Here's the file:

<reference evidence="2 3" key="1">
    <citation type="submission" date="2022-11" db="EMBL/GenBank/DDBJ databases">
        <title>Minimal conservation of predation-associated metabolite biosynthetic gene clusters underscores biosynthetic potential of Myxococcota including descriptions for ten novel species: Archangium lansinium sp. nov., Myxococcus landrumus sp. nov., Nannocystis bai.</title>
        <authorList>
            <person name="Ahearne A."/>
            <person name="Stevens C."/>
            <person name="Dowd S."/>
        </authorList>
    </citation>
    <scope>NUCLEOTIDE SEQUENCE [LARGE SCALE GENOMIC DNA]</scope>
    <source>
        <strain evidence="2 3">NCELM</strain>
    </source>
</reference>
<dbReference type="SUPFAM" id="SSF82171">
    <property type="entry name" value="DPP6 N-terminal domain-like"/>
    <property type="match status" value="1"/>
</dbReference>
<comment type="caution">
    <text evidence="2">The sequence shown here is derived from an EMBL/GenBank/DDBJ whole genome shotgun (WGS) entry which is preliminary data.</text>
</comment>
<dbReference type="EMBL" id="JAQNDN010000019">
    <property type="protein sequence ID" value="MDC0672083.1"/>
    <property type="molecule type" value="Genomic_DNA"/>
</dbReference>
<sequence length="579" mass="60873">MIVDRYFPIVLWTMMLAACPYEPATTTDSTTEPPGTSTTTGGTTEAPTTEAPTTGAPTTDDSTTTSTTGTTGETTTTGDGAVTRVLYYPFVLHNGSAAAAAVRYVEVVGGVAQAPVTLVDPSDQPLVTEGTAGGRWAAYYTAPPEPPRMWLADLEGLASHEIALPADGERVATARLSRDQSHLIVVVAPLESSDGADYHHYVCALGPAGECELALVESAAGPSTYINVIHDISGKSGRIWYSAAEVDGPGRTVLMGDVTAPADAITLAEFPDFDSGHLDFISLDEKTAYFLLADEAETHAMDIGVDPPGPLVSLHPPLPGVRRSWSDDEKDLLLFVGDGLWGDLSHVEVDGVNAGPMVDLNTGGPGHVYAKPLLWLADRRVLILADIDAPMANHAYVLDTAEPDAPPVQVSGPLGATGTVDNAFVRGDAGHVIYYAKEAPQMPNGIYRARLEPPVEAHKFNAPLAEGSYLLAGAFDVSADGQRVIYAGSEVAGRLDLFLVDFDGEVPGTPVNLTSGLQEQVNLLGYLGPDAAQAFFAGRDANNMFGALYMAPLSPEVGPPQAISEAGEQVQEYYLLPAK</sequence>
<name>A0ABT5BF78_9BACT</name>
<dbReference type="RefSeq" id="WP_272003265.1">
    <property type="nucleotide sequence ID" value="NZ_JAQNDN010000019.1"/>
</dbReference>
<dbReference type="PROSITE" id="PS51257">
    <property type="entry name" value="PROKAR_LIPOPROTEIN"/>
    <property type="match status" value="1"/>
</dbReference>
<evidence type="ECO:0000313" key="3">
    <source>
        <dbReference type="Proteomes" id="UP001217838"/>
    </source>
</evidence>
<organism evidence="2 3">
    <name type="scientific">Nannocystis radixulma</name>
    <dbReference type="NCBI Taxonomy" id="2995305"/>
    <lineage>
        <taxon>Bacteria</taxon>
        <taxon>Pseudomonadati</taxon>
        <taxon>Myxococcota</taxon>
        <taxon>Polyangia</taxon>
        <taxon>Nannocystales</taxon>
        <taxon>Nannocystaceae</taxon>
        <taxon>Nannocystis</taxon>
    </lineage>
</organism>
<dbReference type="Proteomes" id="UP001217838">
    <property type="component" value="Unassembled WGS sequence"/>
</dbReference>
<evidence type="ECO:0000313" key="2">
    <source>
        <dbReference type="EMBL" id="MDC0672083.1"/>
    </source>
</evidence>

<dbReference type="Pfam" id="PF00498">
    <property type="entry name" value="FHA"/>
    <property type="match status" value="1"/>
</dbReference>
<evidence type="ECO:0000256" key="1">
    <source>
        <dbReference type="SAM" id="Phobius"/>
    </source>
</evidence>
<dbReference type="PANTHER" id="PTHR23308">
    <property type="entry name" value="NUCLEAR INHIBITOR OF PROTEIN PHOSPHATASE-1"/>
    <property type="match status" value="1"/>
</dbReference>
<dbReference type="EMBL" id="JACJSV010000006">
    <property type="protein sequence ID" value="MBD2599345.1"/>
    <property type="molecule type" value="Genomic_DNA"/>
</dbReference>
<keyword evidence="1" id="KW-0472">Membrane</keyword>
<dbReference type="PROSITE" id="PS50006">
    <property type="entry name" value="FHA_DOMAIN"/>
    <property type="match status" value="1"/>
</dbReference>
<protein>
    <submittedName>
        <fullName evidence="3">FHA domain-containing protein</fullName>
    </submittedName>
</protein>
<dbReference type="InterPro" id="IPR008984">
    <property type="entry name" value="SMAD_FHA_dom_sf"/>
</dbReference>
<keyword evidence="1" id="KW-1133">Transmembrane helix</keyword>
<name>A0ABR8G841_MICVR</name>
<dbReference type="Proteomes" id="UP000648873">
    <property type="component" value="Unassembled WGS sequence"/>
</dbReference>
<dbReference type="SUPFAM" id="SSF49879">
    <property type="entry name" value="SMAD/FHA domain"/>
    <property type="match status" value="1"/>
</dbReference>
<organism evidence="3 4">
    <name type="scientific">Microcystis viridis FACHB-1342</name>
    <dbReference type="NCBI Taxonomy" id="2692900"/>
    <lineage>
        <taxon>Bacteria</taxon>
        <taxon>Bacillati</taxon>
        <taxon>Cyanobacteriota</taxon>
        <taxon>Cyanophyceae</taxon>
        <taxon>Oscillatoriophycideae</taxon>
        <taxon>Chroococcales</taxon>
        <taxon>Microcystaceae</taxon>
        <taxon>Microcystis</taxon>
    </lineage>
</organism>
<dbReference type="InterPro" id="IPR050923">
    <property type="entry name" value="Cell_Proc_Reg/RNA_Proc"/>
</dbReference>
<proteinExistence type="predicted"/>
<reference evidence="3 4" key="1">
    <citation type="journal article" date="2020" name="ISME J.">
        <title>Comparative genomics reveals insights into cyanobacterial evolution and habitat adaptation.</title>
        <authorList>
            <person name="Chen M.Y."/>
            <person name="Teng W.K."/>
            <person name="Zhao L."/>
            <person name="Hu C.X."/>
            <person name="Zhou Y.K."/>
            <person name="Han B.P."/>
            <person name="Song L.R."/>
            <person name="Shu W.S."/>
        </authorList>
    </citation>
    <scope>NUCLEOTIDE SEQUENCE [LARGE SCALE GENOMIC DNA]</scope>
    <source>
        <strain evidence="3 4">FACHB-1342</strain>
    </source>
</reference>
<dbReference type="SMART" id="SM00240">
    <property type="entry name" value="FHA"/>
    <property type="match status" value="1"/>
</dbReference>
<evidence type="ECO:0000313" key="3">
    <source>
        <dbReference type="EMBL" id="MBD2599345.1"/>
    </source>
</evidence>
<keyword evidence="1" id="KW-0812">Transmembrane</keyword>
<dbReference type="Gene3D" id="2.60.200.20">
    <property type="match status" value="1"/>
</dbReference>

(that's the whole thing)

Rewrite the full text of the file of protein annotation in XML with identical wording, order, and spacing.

<reference evidence="2 3" key="1">
    <citation type="submission" date="2022-11" db="EMBL/GenBank/DDBJ databases">
        <title>Minimal conservation of predation-associated metabolite biosynthetic gene clusters underscores biosynthetic potential of Myxococcota including descriptions for ten novel species: Archangium lansinium sp. nov., Myxococcus landrumus sp. nov., Nannocystis bai.</title>
        <authorList>
            <person name="Ahearne A."/>
            <person name="Stevens C."/>
            <person name="Dowd S."/>
        </authorList>
    </citation>
    <scope>NUCLEOTIDE SEQUENCE [LARGE SCALE GENOMIC DNA]</scope>
    <source>
        <strain evidence="2 3">NCELM</strain>
    </source>
</reference>
<dbReference type="SUPFAM" id="SSF82171">
    <property type="entry name" value="DPP6 N-terminal domain-like"/>
    <property type="match status" value="1"/>
</dbReference>
<comment type="caution">
    <text evidence="2">The sequence shown here is derived from an EMBL/GenBank/DDBJ whole genome shotgun (WGS) entry which is preliminary data.</text>
</comment>
<dbReference type="EMBL" id="JAQNDN010000019">
    <property type="protein sequence ID" value="MDC0672083.1"/>
    <property type="molecule type" value="Genomic_DNA"/>
</dbReference>
<sequence length="579" mass="60873">MIVDRYFPIVLWTMMLAACPYEPATTTDSTTEPPGTSTTTGGTTEAPTTEAPTTGAPTTDDSTTTSTTGTTGETTTTGDGAVTRVLYYPFVLHNGSAAAAAVRYVEVVGGVAQAPVTLVDPSDQPLVTEGTAGGRWAAYYTAPPEPPRMWLADLEGLASHEIALPADGERVATARLSRDQSHLIVVVAPLESSDGADYHHYVCALGPAGECELALVESAAGPSTYINVIHDISGKSGRIWYSAAEVDGPGRTVLMGDVTAPADAITLAEFPDFDSGHLDFISLDEKTAYFLLADEAETHAMDIGVDPPGPLVSLHPPLPGVRRSWSDDEKDLLLFVGDGLWGDLSHVEVDGVNAGPMVDLNTGGPGHVYAKPLLWLADRRVLILADIDAPMANHAYVLDTAEPDAPPVQVSGPLGATGTVDNAFVRGDAGHVIYYAKEAPQMPNGIYRARLEPPVEAHKFNAPLAEGSYLLAGAFDVSADGQRVIYAGSEVAGRLDLFLVDFDGEVPGTPVNLTSGLQEQVNLLGYLGPDAAQAFFAGRDANNMFGALYMAPLSPEVGPPQAISEAGEQVQEYYLLPAK</sequence>
<name>A0ABT5BF78_9BACT</name>
<dbReference type="RefSeq" id="WP_272003265.1">
    <property type="nucleotide sequence ID" value="NZ_JAQNDN010000019.1"/>
</dbReference>
<dbReference type="PROSITE" id="PS51257">
    <property type="entry name" value="PROKAR_LIPOPROTEIN"/>
    <property type="match status" value="1"/>
</dbReference>
<evidence type="ECO:0000313" key="3">
    <source>
        <dbReference type="Proteomes" id="UP001217838"/>
    </source>
</evidence>
<organism evidence="2 3">
    <name type="scientific">Nannocystis radixulma</name>
    <dbReference type="NCBI Taxonomy" id="2995305"/>
    <lineage>
        <taxon>Bacteria</taxon>
        <taxon>Pseudomonadati</taxon>
        <taxon>Myxococcota</taxon>
        <taxon>Polyangia</taxon>
        <taxon>Nannocystales</taxon>
        <taxon>Nannocystaceae</taxon>
        <taxon>Nannocystis</taxon>
    </lineage>
</organism>
<dbReference type="Proteomes" id="UP001217838">
    <property type="component" value="Unassembled WGS sequence"/>
</dbReference>
<evidence type="ECO:0000313" key="2">
    <source>
        <dbReference type="EMBL" id="MDC0672083.1"/>
    </source>
</evidence>

<dbReference type="Pfam" id="PF00498">
    <property type="entry name" value="FHA"/>
    <property type="match status" value="1"/>
</dbReference>
<evidence type="ECO:0000256" key="1">
    <source>
        <dbReference type="SAM" id="Phobius"/>
    </source>
</evidence>
<dbReference type="PANTHER" id="PTHR23308">
    <property type="entry name" value="NUCLEAR INHIBITOR OF PROTEIN PHOSPHATASE-1"/>
    <property type="match status" value="1"/>
</dbReference>
<dbReference type="EMBL" id="JACJSV010000006">
    <property type="protein sequence ID" value="MBD2599345.1"/>
    <property type="molecule type" value="Genomic_DNA"/>
</dbReference>
<keyword evidence="1" id="KW-0472">Membrane</keyword>
<dbReference type="PROSITE" id="PS50006">
    <property type="entry name" value="FHA_DOMAIN"/>
    <property type="match status" value="1"/>
</dbReference>
<protein>
    <submittedName>
        <fullName evidence="3">FHA domain-containing protein</fullName>
    </submittedName>
</protein>
<dbReference type="InterPro" id="IPR008984">
    <property type="entry name" value="SMAD_FHA_dom_sf"/>
</dbReference>
<keyword evidence="1" id="KW-1133">Transmembrane helix</keyword>
<name>A0ABR8G841_MICVR</name>
<dbReference type="Proteomes" id="UP000648873">
    <property type="component" value="Unassembled WGS sequence"/>
</dbReference>
<dbReference type="SUPFAM" id="SSF49879">
    <property type="entry name" value="SMAD/FHA domain"/>
    <property type="match status" value="1"/>
</dbReference>
<organism evidence="3 4">
    <name type="scientific">Microcystis viridis FACHB-1342</name>
    <dbReference type="NCBI Taxonomy" id="2692900"/>
    <lineage>
        <taxon>Bacteria</taxon>
        <taxon>Bacillati</taxon>
        <taxon>Cyanobacteriota</taxon>
        <taxon>Cyanophyceae</taxon>
        <taxon>Oscillatoriophycideae</taxon>
        <taxon>Chroococcales</taxon>
        <taxon>Microcystaceae</taxon>
        <taxon>Microcystis</taxon>
    </lineage>
</organism>
<dbReference type="InterPro" id="IPR050923">
    <property type="entry name" value="Cell_Proc_Reg/RNA_Proc"/>
</dbReference>
<proteinExistence type="predicted"/>
<reference evidence="3 4" key="1">
    <citation type="journal article" date="2020" name="ISME J.">
        <title>Comparative genomics reveals insights into cyanobacterial evolution and habitat adaptation.</title>
        <authorList>
            <person name="Chen M.Y."/>
            <person name="Teng W.K."/>
            <person name="Zhao L."/>
            <person name="Hu C.X."/>
            <person name="Zhou Y.K."/>
            <person name="Han B.P."/>
            <person name="Song L.R."/>
            <person name="Shu W.S."/>
        </authorList>
    </citation>
    <scope>NUCLEOTIDE SEQUENCE [LARGE SCALE GENOMIC DNA]</scope>
    <source>
        <strain evidence="3 4">FACHB-1342</strain>
    </source>
</reference>
<dbReference type="SMART" id="SM00240">
    <property type="entry name" value="FHA"/>
    <property type="match status" value="1"/>
</dbReference>
<evidence type="ECO:0000313" key="3">
    <source>
        <dbReference type="EMBL" id="MBD2599345.1"/>
    </source>
</evidence>
<keyword evidence="1" id="KW-0812">Transmembrane</keyword>
<dbReference type="Gene3D" id="2.60.200.20">
    <property type="match status" value="1"/>
</dbReference>